Elon Musk Wanted to Sell Tesla to Apple But Tim Cook Refused Meeting

Elon Musk has revealed that he had once approached Apple Inc Chief Executive Officer Tim Cook to see if Apple would want to Tesla but the tech honcho had refused to have a meeting with him.

Musk said he made the move "during the darkest days of the Model 3 program". The revelation came a day after reports said Apple would soon landmark a announcement regarding its own self driving car.

Musk said he had offered to sell Tesla to Apple for a tenth of its current value. "He refused to take the meeting", said Musk.

He made the revelation on Twitter while replying to a Twitter conversation chain after Reuters reported Apple was looking to produce a passenger vehicle by 2024.

The iPhone maker started work on the autonomous car project, known as Project Titan, in 2014. The Project, which was shelved temporarily, was brought back to life again in 2018.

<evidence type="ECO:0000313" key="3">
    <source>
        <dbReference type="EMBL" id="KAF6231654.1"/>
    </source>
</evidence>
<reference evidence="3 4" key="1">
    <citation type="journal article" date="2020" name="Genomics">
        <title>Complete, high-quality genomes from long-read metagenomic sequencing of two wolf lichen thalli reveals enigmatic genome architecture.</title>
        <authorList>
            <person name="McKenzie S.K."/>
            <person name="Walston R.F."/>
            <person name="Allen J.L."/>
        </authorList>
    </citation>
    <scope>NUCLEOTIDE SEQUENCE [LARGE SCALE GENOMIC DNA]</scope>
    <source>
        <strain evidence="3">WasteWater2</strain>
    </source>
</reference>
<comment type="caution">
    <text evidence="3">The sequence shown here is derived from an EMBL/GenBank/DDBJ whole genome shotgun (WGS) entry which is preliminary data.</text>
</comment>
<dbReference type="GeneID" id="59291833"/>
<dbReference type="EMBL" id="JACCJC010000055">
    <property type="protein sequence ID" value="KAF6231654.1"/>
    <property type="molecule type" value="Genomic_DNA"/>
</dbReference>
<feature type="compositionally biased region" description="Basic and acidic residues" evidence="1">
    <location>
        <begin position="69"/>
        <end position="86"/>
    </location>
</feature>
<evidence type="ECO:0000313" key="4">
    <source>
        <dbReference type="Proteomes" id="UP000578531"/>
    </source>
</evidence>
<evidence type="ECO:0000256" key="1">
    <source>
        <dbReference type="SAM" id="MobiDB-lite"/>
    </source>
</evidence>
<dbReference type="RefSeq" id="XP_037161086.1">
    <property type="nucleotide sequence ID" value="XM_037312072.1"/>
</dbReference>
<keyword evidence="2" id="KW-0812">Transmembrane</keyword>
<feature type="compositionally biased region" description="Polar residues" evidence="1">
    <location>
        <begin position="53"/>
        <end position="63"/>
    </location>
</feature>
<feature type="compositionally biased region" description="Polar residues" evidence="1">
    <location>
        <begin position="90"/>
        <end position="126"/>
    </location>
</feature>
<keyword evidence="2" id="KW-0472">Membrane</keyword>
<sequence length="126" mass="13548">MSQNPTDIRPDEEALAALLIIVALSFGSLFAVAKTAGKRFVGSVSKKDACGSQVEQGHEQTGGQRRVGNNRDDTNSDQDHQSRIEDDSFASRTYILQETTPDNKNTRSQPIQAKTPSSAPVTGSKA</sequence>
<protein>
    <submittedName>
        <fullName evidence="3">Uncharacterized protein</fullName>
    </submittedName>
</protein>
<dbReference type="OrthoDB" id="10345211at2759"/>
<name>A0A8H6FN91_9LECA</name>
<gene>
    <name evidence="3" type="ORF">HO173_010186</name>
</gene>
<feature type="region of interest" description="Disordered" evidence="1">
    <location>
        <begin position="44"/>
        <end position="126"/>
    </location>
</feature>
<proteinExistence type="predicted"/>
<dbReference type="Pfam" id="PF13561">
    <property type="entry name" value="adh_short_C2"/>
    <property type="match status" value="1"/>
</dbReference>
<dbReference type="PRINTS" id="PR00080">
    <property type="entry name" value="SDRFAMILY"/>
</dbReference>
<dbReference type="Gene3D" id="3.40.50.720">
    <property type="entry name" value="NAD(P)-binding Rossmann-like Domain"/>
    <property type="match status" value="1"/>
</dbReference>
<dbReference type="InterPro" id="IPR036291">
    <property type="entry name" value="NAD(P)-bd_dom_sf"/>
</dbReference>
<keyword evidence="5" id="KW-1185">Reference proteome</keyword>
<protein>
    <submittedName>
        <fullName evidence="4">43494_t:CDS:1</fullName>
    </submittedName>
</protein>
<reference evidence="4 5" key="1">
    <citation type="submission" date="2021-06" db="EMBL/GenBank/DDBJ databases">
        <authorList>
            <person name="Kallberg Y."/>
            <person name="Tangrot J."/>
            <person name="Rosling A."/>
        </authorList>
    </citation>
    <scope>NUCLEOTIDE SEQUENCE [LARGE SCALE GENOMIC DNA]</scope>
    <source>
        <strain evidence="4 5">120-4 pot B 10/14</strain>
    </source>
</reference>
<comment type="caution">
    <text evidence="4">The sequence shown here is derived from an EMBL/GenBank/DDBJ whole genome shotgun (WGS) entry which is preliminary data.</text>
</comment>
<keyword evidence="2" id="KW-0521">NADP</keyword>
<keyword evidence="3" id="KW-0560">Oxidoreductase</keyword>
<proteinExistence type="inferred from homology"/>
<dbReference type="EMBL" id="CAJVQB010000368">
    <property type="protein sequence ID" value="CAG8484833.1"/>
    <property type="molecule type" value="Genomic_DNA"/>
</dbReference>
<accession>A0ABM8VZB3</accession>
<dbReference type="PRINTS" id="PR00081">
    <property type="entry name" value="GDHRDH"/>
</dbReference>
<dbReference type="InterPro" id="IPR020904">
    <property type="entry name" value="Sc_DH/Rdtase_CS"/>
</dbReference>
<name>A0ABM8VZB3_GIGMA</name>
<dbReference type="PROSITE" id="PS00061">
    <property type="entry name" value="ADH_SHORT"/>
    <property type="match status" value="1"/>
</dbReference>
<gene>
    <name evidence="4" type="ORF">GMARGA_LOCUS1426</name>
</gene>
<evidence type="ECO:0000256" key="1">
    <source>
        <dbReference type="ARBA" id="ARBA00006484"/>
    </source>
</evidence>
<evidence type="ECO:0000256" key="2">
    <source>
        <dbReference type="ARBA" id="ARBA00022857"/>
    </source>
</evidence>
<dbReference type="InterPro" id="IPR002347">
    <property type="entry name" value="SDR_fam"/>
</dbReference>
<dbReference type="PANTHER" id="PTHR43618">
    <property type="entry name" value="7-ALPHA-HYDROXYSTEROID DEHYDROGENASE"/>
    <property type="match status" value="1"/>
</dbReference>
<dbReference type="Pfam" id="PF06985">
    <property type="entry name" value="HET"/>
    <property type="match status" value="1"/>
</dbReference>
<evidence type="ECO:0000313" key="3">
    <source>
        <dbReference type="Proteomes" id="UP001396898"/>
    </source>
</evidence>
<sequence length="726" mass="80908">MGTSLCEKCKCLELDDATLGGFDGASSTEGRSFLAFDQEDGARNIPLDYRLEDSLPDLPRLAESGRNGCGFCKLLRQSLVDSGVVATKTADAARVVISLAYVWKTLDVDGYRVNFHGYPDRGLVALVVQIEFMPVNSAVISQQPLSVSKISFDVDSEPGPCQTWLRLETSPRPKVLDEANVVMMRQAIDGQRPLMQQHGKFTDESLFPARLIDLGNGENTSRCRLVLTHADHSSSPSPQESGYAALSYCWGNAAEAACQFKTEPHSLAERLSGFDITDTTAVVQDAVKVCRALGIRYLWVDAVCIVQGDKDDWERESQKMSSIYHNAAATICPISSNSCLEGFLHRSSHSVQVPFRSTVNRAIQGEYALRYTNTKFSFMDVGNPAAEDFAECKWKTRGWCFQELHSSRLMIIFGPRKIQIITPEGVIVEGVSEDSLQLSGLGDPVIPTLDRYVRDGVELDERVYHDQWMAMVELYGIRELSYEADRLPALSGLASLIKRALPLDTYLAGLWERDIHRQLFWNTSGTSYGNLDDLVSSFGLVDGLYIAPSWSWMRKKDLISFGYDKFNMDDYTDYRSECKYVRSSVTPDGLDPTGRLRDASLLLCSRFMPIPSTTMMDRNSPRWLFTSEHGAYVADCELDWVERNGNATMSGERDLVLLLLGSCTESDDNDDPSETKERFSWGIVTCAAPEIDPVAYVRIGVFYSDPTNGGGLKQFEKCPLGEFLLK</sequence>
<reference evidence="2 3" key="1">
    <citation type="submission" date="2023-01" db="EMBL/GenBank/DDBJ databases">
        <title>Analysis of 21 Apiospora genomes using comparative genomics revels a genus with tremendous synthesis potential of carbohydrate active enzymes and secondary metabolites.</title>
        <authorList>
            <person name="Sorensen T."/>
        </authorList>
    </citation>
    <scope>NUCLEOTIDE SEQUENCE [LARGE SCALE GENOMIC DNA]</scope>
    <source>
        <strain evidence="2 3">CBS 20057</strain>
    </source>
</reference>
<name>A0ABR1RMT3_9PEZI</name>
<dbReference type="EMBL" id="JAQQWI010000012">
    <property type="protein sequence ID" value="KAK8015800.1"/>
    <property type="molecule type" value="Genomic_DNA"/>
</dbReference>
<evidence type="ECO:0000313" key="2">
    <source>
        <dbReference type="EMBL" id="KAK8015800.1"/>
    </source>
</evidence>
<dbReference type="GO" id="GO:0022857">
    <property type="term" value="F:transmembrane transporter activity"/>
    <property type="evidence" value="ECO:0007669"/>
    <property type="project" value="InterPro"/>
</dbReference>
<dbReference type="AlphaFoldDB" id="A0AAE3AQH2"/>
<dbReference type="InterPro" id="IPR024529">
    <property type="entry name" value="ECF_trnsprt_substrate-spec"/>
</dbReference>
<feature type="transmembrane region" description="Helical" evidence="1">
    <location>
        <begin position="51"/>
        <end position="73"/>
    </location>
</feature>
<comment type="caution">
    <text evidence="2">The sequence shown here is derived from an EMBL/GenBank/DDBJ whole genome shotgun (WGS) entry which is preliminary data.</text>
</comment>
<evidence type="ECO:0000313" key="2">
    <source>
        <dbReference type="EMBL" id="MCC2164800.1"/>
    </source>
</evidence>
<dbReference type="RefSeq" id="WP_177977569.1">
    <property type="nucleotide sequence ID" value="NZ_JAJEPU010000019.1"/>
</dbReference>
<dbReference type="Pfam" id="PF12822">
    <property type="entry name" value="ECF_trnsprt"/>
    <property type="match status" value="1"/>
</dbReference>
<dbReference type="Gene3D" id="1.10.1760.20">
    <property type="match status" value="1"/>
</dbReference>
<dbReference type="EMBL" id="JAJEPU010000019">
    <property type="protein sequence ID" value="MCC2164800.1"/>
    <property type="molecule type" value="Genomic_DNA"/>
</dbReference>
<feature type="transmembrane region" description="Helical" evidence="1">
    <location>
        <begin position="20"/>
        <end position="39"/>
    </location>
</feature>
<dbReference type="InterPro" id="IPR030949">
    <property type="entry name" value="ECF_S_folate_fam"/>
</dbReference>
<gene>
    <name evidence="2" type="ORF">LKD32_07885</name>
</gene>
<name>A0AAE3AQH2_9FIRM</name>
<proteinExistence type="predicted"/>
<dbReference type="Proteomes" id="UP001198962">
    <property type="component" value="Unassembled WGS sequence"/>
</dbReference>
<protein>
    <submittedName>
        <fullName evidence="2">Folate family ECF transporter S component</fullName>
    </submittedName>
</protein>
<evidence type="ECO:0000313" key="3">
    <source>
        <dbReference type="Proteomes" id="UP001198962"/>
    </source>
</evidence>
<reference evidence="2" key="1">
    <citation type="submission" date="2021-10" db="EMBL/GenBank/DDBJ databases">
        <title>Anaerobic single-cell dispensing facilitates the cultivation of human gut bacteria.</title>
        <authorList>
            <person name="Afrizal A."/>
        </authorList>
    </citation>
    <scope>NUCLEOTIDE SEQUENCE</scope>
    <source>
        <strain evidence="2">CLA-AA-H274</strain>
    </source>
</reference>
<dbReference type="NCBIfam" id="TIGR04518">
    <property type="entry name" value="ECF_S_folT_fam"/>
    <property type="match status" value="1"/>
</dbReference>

Central to Apple's strategy is a new battery design that could "radically" reduce the cost of batteries and increase the vehicle's range, the report said, citing people who have seen the design of Apple's battery.

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During 2017 and 2018, Tesla struggled to ramp up high volume production of the Model 3 sedan, with Musk at the time informing investors the company was mired in "production hell" because of problems with automated production systems at its battery factory in Reno, Nevada.

However, Tesla overcame the problems and has since racked up a string of quarterly profits. The electric automaker became one of the most valuable companies to join the S&P 500 when it became part of the widely followed stock index on Monday.

Shares of Tesla, however, ended 6.5% lower in its S&P 500 debut, amid news of potential competition from Apple.

Apple's automotive efforts, known as Project Titan, have proceeded unevenly since 2014 when it first started to design its own vehicle from scratch.

Central to the company's strategy for auto production is a new battery design that could "radically" reduce the cost of batteries and increase the vehicle's range.

In the same Twitter chain, Musk said "monocell", which Apple plans to use in its design, "is electrochemically impossible as max voltage is ~100X too low" unless they are bonded together.

Apple declined to comment while Tesla did not immediately respond to a Reuters request for comment.

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